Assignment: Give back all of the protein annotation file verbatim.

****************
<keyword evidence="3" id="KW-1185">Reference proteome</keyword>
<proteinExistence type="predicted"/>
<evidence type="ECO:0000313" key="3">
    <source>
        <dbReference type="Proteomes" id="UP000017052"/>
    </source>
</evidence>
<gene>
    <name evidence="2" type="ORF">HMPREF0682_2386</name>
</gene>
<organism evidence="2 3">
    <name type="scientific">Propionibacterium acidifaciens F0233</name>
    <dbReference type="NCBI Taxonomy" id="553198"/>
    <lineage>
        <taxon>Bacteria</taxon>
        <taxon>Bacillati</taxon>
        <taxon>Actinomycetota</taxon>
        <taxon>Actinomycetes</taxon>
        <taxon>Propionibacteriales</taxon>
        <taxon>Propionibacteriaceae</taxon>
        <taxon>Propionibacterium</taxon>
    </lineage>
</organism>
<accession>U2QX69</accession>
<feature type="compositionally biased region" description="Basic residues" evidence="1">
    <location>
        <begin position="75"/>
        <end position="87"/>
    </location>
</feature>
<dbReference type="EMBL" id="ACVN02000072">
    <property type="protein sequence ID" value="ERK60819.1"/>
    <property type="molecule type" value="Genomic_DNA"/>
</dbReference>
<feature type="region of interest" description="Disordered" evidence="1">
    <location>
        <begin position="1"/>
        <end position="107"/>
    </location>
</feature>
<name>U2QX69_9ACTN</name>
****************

<keyword evidence="3" id="KW-1185">Reference proteome</keyword>
<proteinExistence type="predicted"/>
<evidence type="ECO:0000313" key="3">
    <source>
        <dbReference type="Proteomes" id="UP000017052"/>
    </source>
</evidence>
<gene>
    <name evidence="2" type="ORF">HMPREF0682_2386</name>
</gene>
<organism evidence="2 3">
    <name type="scientific">Propionibacterium acidifaciens F0233</name>
    <dbReference type="NCBI Taxonomy" id="553198"/>
    <lineage>
        <taxon>Bacteria</taxon>
        <taxon>Bacillati</taxon>
        <taxon>Actinomycetota</taxon>
        <taxon>Actinomycetes</taxon>
        <taxon>Propionibacteriales</taxon>
        <taxon>Propionibacteriaceae</taxon>
        <taxon>Propionibacterium</taxon>
    </lineage>
</organism>
<accession>U2QX69</accession>
<feature type="compositionally biased region" description="Basic residues" evidence="1">
    <location>
        <begin position="75"/>
        <end position="87"/>
    </location>
</feature>
<dbReference type="EMBL" id="ACVN02000072">
    <property type="protein sequence ID" value="ERK60819.1"/>
    <property type="molecule type" value="Genomic_DNA"/>
</dbReference>
<feature type="region of interest" description="Disordered" evidence="1">
    <location>
        <begin position="1"/>
        <end position="107"/>
    </location>
</feature>
<name>U2QX69_9ACTN</name>